Bianchi Single Speed Build

Ever wanted to revive a beat-up old classic to restore it to its former glory?

After years of being off bikes in general, I decided to create a piece of  “functional” art fit for our living room.

It started with an advert on Gumtree: “Steel Bianchi for sale, excellent condition. No Wheels. R 1,000 ONCO”.

This is what “Excellent Condition” looks like nowadays:


Several small touches revealed her heritage though:

Stamped seat stay caps, proudly bearing a “B” for Bianchi…


More details on the drop outs:


What is more fun than spending a weekend with paint stripper and a wire brush, turning an old hag into a naked canvas?


I loved the little bits of copper brazing you can see where the joins are exposed. Artisanal. Here she is, almost ready for the, er, paintshop…


Lots of pondering, resulting in a final call. The entire shebang will be chromed, fork ‘n all.

Finding a shop to do the job was a mission, but I happened upon a place close to home.

After weeks of waiting, the result came back…


A couple of blemishes in the finish, with some rough patches, but nothing terminal.

I added some mark-ups to show where decals should go, and where the paint/chrome transitions should be. Reminds of something from the movie “5th Element”…


Next stop, CycleArt (Webpage here), with a brief: Make it classic please.

While I was waiting for the painting process to complete, I went on a shopping spree, finding a headset and saddle. Both had to be classic and fit the final product.

VeloOrange makes a fully chromed, classic headset, fitting the bill perfectly:


Additionally, they had a Brooks-like saddle on offer:


Both pieces were beautiful and perfectly in line with the design direction I was taking.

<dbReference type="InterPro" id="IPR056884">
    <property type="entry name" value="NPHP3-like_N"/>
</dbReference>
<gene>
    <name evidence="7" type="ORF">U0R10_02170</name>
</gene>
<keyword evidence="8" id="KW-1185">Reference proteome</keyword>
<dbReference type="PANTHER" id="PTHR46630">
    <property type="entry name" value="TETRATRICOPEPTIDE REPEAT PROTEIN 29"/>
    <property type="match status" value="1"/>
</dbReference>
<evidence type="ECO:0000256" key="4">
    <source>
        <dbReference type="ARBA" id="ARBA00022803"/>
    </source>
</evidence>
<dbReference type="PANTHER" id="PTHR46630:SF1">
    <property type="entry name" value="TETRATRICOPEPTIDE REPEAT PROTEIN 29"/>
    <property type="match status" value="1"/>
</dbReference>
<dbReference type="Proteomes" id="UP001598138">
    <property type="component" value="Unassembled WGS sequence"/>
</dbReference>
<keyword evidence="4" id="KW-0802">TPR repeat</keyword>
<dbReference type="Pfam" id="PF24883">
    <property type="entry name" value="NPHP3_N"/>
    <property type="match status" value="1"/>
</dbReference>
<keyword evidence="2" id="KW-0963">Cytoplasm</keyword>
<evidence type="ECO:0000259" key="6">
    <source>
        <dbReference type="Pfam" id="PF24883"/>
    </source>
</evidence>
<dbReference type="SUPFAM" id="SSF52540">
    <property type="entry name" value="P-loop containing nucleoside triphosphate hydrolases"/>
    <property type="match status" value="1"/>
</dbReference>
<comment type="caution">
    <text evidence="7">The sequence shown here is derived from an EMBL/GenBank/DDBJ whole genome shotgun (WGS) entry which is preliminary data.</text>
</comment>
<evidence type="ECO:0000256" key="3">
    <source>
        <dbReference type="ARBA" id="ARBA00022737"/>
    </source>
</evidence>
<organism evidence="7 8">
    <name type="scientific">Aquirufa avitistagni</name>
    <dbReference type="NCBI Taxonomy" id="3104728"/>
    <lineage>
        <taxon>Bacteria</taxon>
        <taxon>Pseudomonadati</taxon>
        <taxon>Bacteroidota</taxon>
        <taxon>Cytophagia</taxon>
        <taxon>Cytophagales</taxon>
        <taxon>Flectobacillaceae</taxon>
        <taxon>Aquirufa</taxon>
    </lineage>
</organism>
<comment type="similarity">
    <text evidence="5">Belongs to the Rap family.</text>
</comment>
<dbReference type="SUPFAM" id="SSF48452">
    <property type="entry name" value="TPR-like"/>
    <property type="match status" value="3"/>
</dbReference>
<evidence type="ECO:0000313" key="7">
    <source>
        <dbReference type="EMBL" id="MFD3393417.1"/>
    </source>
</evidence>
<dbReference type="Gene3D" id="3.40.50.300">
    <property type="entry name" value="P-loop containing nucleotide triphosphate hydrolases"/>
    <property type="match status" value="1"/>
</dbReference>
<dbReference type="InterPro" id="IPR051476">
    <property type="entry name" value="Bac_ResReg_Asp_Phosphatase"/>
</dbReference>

On one of the most beautiful days of my life, I stopped at CycleArt’s shop out South of Johannesburg to collect the mystery package. Little did I know what was in store…

Drop outs more stunning than the day she was sold:


Tube-to-lug transitions to make you shed a tear:


I could have done better with the stickers (will definitely recommend airbrushing in future), but the completed frame and fork was stunning:


Sadly, the project hit a massive pause here as priorities changed, what with moving house and all that. I guess in a way, I realised this wasn’t going to be a quick back-yard build. All parts would have to be sourced carefully and strictly within the increasingly narrow confines of what my mind’s eye was starting to see. No more Internet shopping for parts, no siree.

About 6 months later, I stumble upon Whippet Cycles in Maboneng district, Johannesburg (Website here). Innocently, I bought a set of handlebars.

Week later, I bought a set of wheels…the project was on again!

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While the project took more than 18 months to complete and suffered many start-stops due to part selection issues, it is likely the most universally beautiful thing I have built to date.

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In time, I changed the tires to a more  classic brown sidewall version:


Dream, build, ride, repeat